Greedy barbarians everywhere and at all levels

Men, for the purpose of this post, let us refer to them as ikokolak, went to this woman's orchard and without her permission they harvested 28 bags of oranges. Loaded them on a vehicle, drove off to the market and sold them. More specifically, ikokolak handed over the oranges to a middleman, with the promise… Continue reading Greedy barbarians everywhere and at all levels

Plight of Uganda’s farmers – Apur Ming

“Acen also said instead of using weighing scales, the local middlemen were using plastic mugs as measurement units to cheat the farmers.” I wrote this in the case study: “Make Money from Producing and Selling Beans,” which I compiled using true stories reported in the press; a case study which I use for training young… Continue reading Plight of Uganda’s farmers – Apur Ming

Economic Hitmen in Agriculture Sector

The first question being, in whose interests does the Office of the Minister of MAAIF work How isn’t it valid for one not to surmise that government’s insistence to label Ugandan smallholder farmers in derogatory terms, such as peasants, when they are not; and subsistence farmers, when they are not; is intended after all. It indeed seems intended, in order that a smokescreen is propagated that allows the Office of the Minister of MAAIF to clandestinely function much like an economic hitman.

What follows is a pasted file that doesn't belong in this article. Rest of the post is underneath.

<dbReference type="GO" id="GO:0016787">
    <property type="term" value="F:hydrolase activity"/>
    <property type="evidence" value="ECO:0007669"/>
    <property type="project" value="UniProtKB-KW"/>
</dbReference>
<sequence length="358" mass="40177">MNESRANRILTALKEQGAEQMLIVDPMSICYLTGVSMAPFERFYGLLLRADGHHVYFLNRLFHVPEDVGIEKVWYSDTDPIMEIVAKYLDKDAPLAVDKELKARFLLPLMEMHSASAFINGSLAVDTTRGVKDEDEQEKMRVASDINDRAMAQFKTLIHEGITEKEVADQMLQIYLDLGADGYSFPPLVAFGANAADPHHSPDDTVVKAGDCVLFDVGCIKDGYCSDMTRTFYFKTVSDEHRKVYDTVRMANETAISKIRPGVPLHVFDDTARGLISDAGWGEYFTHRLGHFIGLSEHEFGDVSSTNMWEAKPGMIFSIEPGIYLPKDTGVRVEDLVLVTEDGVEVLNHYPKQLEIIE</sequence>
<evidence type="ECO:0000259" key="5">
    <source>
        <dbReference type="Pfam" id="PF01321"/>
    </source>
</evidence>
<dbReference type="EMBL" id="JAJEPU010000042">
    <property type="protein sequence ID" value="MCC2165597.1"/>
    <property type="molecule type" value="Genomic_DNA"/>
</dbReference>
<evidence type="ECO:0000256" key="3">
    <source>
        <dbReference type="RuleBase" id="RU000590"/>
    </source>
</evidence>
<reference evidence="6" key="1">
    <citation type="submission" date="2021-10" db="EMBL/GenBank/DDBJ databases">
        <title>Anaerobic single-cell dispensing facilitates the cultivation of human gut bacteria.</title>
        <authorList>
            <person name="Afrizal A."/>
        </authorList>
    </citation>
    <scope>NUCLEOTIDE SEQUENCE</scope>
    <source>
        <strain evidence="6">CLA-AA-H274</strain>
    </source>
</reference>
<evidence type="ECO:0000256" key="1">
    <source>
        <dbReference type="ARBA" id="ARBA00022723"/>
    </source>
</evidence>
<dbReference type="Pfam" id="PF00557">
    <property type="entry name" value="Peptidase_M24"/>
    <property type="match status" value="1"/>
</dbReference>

Ugandan Farmers Are Net Buyers of Food

It is, in fact, policy of the President Yoweri Kagutta Museveni led National Resistance Movement party, which is the current Administration of the Republic of Uganda, to promote commercialisation of food crops. Promoting the growing of food crops as cash crops. It is thus simply Machiavellian for official government documents and discourse to refer to Ugandan smallholder farmers as peasants and or as subsistence farmers. It is long over due that we detoxify our discourse of culturally imperialistic descriptions that denigrate us.

No Subsistence Farmers in Uganda

The only way in which agriculture is a significant contributor to Uganda’s GDP, is if the produce of its smallholder farmers is sold by them and is bought by others who didn’t produce it. Economic exchange must take places and money changes hands, so to speak. This means, de facto, that Ugandan smallholder farmers likely produce for sale in as much as and or even more than they produce for own consumption. And for many that is likely their major source of livelihood.